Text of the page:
What is risk culture and how do you build it?

If you’ve researched how to mitigate business risks, you’ll likely have come across the term “risk culture”. Any experienced risk management leader will tell you that risk culture is one of the most underrated and commonly overlooked elements of a company’s risk strategy. While structural implementation and operation of governance, risk and compliance frameworks is important, these frameworks can easily fail in the absence of a strong risk culture.

But what exactly is risk culture? According to Deloitte, risk culture “encompasses the general awareness, attitudes and behaviours of an organisation’s employees towards risk”, and covers organisational values, norms, beliefs and habits related to risk. It is also a key indicator of how successfully an organisation’s risk management policies and practices have been adopted by their workforce.

In an organisation with a strong risk culture, every employee takes personal responsibility for managing risk in all they do. This enables them to make the right risk-related decisions, exhibit appropriate risk management behaviours, and encourage others to do the same on a daily basis. It motivates people to respond appropriately to a problem event or issue, and can be deciding factor between whether or not an employee commits fraud.

While risk culture is dependent upon people, including their behaviours, attitudes and assumptions, it can still be shaped and strengthened by the right policies and processes.

5 actions leaders can take to help build a strong risk culture

1. Be proactive, not reactive

Risks are emerging all the time, so don’t wait till you’re in the middle of a crisis to develop an emergency response plan. Because proactive risk management requires constant and consistent re-evaluation and redesigning of existing business continuity plans and response programmes, it ensures that the organisation always stays up-to-date on current and future risks. This also means that merely being compliant is no longer enough – business leaders need to consider future risks beyond what is covered by existing regulations.

2. Raise awareness through communication and training

Employees sometimes don’t realise the risk impact of their actions. This is why consistent communication and training regarding risk management processes are so important. Providing frequent, detailed risk training for employees not only heightens their understanding of the various risks that the company is exposed to, it also equips them with the right tools to monitor and respond appropriately. Furthermore, it ensures that risk management is always top-of-mind.

3. Put your money where your mouth is

Business leaders who invest in risk management training, programme development, or technology send a message to employees that risk management is highly valued and prioritised in the organisation. This top-down commitment reinforces the formation of good risk-related work habits in employees, even if they don’t think anyone’s watching – especially important in the age of remote and hybrid work.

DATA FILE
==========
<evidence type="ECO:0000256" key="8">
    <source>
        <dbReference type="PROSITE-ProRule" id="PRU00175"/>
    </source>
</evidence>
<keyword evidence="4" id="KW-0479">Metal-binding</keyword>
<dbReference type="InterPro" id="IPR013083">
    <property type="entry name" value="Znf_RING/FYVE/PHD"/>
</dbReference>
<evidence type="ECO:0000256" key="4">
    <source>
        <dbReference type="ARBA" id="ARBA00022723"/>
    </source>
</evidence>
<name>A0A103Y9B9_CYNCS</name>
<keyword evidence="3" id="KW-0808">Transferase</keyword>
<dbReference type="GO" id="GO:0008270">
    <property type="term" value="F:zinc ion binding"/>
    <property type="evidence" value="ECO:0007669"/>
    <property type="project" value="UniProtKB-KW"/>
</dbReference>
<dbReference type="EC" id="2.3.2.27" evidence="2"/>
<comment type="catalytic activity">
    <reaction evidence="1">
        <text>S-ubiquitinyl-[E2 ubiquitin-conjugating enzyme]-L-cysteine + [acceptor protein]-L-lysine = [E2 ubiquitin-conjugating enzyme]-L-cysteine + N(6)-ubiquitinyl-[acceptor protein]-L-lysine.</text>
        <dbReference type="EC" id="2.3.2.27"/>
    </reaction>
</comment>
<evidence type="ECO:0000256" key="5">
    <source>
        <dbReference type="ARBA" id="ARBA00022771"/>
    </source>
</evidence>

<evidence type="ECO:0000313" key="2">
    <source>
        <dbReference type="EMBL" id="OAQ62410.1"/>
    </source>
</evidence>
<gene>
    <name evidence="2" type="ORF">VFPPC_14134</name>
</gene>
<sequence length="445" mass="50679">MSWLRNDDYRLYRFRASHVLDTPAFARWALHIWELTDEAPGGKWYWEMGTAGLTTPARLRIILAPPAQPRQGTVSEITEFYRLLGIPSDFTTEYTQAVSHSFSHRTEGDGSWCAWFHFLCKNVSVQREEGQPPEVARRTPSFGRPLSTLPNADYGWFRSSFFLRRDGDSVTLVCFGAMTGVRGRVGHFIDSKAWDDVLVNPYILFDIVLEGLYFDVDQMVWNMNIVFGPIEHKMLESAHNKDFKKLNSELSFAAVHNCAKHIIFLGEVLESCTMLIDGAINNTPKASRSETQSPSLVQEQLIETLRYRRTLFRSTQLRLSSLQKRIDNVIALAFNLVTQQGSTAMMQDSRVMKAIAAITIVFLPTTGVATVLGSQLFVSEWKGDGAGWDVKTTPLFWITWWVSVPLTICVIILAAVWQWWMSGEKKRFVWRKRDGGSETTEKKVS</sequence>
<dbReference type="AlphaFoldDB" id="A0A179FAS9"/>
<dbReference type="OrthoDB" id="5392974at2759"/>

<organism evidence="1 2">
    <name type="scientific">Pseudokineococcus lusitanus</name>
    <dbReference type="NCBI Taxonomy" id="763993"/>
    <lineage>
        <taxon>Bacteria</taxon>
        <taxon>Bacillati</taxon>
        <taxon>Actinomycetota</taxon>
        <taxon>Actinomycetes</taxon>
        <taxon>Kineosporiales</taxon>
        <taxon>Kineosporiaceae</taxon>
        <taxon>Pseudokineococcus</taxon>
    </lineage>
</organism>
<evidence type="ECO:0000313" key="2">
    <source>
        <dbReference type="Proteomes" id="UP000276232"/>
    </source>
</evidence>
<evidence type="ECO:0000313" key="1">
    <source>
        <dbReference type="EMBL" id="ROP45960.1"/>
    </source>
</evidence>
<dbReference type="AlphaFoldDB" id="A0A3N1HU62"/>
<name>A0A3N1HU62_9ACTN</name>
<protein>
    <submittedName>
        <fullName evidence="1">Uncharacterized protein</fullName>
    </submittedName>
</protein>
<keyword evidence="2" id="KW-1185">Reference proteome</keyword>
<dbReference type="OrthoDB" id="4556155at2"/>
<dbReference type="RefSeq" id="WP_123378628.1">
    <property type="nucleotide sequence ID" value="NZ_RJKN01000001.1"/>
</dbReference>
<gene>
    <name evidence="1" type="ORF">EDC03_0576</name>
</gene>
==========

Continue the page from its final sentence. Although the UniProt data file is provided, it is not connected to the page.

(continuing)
4. Build channels for bottom-up communication

Clear processes need to be put in place to encourage employees to report high-risk events and give them a defined path for escalation where necessary. To encourage participation and open discussion, risk incidents should be seen as learning opportunities. This means that primary focus should be pinpointing vulnerabilities as a means to implement changes that strengthen risk management – disciplinary action or assignment of blame should be separate matters, and organisations can even consider establishing a “no blame” culture when it comes to disclosing and accounting for risks. This is closely related to the importance of psychological safety in building a collaborative and high-performing team.

5. Emphasise due diligence

If an organisation ensures that no project is approved without proof of sufficient risk identification and analysis, it naturally sets an expectation that employees are responsible for researching and managing risks in all they do. Soon enough, due diligence and care will become an automatic part of every employee’s work process, whether they’re in the front office verifying a customer’s identity, or in the back office processing a payment.

Risk culture forms the foundation of all risk management strategies

Want to improve your risk management performance? Start by taking a good hard look at your organisational risk culture. Because of the way it permeates all levels of an organisation, risk culture is often seen as the glue that holds all elements of the risk management infrastructure together. Without an effective internal environment that nurtures, encourages and rewards risk-mitigating behaviour, it becomes all too easy for risk mitigation frameworks to fall flat.

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